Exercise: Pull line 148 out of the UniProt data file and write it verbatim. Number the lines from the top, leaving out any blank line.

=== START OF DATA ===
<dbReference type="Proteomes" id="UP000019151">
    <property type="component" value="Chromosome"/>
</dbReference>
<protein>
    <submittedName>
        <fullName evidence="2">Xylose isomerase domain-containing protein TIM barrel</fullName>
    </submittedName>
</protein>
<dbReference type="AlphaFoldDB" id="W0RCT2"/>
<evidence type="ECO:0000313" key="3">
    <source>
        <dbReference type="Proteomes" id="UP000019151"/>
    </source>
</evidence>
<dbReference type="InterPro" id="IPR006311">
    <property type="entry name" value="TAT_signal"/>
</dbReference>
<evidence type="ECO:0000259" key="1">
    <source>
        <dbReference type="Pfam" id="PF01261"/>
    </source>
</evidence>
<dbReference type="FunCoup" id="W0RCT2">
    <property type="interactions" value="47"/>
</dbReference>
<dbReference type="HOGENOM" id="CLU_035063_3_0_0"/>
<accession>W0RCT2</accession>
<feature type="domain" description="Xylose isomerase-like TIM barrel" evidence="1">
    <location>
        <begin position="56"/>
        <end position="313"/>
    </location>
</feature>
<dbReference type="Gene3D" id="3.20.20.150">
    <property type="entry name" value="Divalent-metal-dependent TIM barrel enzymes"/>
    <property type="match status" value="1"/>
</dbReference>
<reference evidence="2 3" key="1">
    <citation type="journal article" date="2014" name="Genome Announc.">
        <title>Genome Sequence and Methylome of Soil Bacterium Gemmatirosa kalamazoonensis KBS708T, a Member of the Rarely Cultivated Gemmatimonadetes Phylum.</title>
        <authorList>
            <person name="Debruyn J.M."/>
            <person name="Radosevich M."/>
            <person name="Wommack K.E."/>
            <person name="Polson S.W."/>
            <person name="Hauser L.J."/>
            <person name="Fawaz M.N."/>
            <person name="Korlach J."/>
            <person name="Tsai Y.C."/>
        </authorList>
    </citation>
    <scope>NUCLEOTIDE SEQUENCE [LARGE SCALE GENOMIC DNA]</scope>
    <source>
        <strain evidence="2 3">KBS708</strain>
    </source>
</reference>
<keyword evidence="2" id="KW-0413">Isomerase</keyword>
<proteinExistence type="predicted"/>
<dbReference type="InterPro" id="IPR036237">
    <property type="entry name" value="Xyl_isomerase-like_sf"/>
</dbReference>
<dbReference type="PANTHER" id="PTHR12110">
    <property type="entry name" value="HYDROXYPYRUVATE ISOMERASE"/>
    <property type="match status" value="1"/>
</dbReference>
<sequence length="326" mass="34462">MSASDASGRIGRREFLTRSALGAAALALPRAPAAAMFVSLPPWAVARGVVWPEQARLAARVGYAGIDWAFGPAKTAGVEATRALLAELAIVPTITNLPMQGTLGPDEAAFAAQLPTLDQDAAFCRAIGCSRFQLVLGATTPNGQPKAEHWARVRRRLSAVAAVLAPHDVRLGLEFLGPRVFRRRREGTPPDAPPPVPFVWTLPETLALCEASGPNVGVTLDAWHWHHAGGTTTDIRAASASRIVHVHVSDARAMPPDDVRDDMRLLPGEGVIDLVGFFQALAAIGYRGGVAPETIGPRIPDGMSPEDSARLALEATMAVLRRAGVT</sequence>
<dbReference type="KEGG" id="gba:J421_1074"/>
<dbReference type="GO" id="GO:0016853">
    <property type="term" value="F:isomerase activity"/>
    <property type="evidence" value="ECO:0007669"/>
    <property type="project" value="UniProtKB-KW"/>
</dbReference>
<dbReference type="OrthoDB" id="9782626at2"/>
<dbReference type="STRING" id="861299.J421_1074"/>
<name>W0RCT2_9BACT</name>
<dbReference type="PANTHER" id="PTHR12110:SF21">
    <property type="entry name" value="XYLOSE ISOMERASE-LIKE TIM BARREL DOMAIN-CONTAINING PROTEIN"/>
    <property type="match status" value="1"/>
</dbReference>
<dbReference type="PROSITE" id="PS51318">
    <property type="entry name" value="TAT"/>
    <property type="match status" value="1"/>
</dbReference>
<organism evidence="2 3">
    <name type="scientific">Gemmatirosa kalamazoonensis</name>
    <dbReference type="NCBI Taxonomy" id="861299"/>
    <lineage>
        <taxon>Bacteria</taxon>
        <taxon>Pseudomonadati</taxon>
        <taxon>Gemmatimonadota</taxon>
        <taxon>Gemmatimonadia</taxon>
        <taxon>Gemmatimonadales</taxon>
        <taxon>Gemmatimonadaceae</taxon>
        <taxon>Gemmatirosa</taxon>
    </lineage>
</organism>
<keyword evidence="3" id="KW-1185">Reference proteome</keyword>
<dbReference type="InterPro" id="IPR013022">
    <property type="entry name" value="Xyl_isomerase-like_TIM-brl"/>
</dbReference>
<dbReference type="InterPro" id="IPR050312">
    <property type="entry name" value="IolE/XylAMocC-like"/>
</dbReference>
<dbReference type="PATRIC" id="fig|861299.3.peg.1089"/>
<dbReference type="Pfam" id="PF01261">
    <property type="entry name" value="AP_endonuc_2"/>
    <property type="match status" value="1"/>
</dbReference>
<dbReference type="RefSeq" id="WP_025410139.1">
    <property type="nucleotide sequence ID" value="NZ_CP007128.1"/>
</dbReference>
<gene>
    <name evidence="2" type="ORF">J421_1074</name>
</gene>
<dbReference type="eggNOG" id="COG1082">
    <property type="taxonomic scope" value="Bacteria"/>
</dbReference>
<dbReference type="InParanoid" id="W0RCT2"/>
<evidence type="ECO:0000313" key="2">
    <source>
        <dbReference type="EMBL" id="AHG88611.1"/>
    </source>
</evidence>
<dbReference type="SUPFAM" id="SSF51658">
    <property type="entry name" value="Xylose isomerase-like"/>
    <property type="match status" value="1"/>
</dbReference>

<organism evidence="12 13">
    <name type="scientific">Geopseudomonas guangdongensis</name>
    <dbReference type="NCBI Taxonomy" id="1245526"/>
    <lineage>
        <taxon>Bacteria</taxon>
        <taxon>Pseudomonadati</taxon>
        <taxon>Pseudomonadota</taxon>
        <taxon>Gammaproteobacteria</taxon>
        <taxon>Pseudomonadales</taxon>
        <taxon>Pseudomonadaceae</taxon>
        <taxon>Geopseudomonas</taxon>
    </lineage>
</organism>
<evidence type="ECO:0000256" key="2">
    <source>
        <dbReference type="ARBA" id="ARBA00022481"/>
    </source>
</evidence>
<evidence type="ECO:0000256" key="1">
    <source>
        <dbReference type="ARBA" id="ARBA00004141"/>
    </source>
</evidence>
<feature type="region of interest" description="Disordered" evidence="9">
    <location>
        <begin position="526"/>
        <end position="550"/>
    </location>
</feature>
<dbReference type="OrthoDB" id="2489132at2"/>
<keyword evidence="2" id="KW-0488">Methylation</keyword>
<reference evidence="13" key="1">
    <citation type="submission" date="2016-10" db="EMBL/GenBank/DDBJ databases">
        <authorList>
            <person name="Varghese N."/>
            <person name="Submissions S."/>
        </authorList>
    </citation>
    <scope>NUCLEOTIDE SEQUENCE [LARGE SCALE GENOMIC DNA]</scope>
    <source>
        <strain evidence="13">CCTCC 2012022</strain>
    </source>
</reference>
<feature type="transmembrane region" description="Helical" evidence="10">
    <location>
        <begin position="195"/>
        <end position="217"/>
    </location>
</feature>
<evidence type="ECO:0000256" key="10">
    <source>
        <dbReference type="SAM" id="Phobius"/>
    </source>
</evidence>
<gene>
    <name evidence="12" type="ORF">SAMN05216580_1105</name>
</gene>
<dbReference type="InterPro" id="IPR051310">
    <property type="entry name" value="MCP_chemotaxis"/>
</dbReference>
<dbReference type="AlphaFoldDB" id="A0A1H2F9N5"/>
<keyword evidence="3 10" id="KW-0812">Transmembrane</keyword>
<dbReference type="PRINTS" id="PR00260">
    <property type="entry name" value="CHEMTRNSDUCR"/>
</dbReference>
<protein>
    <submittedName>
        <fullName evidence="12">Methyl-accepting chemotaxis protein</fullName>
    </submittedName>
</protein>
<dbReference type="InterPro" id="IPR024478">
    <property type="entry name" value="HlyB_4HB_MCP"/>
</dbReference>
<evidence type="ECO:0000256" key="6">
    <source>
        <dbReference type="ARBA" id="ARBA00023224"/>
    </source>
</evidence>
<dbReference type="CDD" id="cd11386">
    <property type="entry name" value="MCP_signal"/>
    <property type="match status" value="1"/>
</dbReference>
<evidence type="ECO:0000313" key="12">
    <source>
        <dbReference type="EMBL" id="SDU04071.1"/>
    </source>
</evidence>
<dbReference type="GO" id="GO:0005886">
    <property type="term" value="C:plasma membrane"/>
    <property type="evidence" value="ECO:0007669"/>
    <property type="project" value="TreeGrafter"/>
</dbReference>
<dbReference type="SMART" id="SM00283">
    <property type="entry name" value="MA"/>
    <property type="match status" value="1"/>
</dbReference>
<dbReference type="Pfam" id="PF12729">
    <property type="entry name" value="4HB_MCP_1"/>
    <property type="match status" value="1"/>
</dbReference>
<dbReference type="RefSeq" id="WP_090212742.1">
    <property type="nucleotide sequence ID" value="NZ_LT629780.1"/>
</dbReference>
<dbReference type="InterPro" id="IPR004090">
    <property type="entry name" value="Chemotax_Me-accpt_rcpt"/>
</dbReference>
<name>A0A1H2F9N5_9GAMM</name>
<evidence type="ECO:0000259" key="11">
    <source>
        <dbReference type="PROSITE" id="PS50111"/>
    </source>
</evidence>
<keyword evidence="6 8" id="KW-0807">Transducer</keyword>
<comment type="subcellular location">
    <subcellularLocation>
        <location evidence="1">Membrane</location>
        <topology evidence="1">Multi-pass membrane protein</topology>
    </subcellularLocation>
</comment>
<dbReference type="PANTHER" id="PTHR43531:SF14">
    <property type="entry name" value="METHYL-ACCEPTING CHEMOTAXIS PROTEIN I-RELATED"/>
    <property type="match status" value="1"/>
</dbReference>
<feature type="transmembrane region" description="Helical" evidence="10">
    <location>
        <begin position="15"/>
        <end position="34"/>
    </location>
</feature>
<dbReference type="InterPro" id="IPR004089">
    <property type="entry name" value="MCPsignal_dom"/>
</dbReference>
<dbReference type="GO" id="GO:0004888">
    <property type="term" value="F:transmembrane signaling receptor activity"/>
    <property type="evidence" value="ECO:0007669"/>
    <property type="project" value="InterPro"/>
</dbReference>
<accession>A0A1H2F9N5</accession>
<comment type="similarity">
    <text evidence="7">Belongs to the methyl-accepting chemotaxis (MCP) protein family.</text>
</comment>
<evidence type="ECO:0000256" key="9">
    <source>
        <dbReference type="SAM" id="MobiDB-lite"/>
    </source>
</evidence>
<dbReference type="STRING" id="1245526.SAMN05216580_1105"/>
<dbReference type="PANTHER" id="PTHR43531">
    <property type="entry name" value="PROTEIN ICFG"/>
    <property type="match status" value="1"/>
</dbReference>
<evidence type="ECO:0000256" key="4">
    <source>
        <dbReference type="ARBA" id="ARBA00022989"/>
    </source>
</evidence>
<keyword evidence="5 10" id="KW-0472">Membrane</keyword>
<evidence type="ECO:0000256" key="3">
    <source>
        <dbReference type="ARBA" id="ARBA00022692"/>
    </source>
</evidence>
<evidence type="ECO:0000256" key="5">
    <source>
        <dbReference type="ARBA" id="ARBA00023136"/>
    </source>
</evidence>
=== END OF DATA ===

        <dbReference type="ARBA" id="ARBA00004141"/>